The film, which was written and directed by Kenneth Branagh, is a black and white coming of age story set in1960’s Belfast. The semi-autobiographical tale chronicles the life of a working-class family and their young son's childhood during the troubles.
The critically acclaimed film will open The Belfast Film Festival in the city tonight.
Ahead of the festival, director Branagh said: “I am fortunate to have attended film festivals throughout the world for this most personal of films, but it was always my hope that we might be invited to bring Belfast home. To be included as a part of the Belfast Film Festival is a great honour for us.”
“This year’s festival is packed with local talent in all areas of the industry from acting and directing to producing and shows the phenomenal strength of the film industry here.”
Jude Hill stars as Buddy in the flick that has already won a Peoples Choice Award at the Toronto Film Festival. Catriona Balfe and Jamie Dornan play his mother and father, with Judi Dench and Ciaran Hinds playing his grandparents.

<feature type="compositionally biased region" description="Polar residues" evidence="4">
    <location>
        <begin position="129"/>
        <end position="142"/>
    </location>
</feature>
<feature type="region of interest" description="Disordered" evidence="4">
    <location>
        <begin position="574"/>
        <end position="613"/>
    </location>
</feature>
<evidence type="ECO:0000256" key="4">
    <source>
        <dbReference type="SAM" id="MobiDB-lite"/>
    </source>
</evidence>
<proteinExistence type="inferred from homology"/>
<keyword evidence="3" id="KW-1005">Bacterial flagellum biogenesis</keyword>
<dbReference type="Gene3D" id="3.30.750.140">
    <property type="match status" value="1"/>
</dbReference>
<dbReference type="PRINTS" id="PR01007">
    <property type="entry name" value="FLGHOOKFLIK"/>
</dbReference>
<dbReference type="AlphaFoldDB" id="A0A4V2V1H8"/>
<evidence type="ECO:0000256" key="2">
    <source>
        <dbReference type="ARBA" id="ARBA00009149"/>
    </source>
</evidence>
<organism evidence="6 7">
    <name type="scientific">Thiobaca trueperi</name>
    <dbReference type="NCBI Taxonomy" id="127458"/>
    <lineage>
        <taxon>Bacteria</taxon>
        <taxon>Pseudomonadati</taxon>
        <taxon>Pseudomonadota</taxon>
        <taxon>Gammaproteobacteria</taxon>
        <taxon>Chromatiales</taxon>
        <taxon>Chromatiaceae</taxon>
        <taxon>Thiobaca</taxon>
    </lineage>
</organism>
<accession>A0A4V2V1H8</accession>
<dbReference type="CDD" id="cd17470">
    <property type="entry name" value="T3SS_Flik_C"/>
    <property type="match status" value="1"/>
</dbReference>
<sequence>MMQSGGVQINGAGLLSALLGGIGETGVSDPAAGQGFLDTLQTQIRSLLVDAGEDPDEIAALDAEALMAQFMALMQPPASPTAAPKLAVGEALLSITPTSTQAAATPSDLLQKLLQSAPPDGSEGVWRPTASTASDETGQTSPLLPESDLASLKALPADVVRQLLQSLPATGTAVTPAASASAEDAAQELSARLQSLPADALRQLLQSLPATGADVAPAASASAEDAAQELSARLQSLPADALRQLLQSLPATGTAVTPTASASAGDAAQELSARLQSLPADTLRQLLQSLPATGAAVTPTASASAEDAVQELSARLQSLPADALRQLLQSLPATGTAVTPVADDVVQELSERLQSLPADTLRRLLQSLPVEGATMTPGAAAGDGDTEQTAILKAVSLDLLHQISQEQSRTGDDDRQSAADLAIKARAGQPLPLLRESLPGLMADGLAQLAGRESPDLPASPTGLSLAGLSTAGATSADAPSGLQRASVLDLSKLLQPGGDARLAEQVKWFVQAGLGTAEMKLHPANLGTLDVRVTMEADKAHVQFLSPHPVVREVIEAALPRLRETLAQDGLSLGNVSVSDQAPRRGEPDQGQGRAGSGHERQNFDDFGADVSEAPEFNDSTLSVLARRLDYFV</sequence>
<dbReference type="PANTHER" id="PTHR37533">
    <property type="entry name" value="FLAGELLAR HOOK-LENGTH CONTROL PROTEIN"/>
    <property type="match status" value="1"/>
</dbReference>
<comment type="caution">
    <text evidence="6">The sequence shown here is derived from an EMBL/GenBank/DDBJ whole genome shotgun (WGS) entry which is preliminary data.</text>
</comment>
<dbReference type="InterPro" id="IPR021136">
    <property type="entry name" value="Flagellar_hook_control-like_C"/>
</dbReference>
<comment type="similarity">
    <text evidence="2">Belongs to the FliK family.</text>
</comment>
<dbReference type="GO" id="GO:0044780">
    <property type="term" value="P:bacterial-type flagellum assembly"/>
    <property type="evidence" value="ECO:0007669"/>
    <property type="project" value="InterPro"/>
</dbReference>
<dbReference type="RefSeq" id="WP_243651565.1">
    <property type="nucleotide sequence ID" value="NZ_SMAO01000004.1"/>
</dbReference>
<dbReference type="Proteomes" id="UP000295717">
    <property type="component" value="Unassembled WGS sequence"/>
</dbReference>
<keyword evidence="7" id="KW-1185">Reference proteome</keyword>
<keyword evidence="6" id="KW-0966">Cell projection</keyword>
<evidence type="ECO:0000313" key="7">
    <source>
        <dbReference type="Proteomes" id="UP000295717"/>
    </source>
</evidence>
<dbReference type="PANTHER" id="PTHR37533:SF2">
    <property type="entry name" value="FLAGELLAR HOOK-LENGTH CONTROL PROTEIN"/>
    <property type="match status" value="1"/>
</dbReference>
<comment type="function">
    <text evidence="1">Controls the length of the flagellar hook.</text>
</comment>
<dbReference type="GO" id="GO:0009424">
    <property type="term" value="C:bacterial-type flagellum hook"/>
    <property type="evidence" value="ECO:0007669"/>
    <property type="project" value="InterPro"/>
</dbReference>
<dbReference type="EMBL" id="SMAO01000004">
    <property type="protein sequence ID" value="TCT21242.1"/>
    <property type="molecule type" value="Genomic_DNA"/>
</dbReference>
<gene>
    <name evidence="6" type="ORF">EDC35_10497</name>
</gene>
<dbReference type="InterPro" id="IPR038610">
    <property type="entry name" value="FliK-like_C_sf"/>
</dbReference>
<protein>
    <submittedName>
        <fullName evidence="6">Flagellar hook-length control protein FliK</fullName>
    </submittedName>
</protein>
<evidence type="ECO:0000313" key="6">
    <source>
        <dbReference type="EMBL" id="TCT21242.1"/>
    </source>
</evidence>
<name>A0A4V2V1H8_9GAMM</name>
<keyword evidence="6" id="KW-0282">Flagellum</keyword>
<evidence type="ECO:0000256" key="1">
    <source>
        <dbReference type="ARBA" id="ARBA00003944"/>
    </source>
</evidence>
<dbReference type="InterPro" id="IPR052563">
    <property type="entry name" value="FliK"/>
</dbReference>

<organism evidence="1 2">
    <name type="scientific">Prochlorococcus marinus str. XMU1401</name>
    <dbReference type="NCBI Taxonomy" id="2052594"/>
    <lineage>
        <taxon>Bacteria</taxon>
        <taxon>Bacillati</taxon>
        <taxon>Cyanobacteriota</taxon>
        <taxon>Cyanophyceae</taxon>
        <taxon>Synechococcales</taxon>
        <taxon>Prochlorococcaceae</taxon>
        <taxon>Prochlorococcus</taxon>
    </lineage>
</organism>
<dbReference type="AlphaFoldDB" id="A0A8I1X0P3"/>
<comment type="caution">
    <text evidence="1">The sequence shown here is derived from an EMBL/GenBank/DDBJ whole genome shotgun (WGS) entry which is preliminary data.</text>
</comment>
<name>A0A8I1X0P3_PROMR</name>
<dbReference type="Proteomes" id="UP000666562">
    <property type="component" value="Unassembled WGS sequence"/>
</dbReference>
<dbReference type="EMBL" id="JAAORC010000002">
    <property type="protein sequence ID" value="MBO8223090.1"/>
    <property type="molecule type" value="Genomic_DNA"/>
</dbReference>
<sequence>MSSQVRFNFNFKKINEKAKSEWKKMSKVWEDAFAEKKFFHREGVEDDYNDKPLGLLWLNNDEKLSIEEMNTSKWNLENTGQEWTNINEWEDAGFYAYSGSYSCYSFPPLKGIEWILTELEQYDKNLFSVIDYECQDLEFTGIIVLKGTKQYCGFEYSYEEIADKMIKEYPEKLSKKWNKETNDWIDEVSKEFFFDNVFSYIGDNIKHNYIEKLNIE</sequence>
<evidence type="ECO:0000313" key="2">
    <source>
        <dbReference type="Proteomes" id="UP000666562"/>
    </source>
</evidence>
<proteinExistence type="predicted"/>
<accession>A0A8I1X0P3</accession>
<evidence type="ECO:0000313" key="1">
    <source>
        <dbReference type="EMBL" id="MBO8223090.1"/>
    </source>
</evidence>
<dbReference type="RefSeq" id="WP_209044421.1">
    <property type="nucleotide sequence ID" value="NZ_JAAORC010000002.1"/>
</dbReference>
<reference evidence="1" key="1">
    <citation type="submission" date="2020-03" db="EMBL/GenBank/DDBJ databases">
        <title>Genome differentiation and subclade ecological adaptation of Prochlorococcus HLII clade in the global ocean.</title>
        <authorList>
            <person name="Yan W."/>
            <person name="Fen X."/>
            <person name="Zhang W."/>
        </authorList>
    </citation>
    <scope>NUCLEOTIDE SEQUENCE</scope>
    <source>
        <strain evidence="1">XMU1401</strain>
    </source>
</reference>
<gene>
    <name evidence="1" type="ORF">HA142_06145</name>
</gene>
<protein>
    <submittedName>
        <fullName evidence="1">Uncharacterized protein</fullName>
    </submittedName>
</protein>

Belfast native Van Morrison wrote a new song for the film which will be featured alongside eight of his other tracks.
Principal production took place in September 2020 in London, before filming moved to Belfast, and concluded a month later in October.
Speaking to the New York Times about his new production, Kenneth opened up about leaving Belfast for England during the troubles and admitted he has never discussed the emotional repercussions of his childhood.
“Nothing like that happened, and I think it would have been helpful. What did happen was the family unit and the individuals all sort of closed down and went in on themselves.”
“Maybe there was a fear of talking about it. I think my family had to believe that the sacrifice was worth it, and how flawed as a solution it was or whether it was the right decision never came up. But it must have been under the surface in quite a significant way,” he said.
Branagh said however, that he refuses to call it ‘trauma.’
“I hesitate to use the word in the sense that this little story exists in a place among groups of people who had many, many more traumatic experiences.”
“This was never spoken about partly because a cardinal sin for my parents was to be suggesting that anything you’d been through was worthy of categorising in such a way.”
“There’s no question that being shaken by the events of that time from my very particular 8-year-old perspective was, yes, I suppose you’d have to call that traumatic,” he added.
“But another cardinal sin was to indulge in your suffering. And yet over the years I’ve thought one doesn’t have to be doing that to go back and try and understand that this was a difficult time, which plenty of other people might recognize as such. Not to elicit pity but to share with them recognition that might be insightful in some way.”
BELFAST is in cinemas from January 21st, 2022.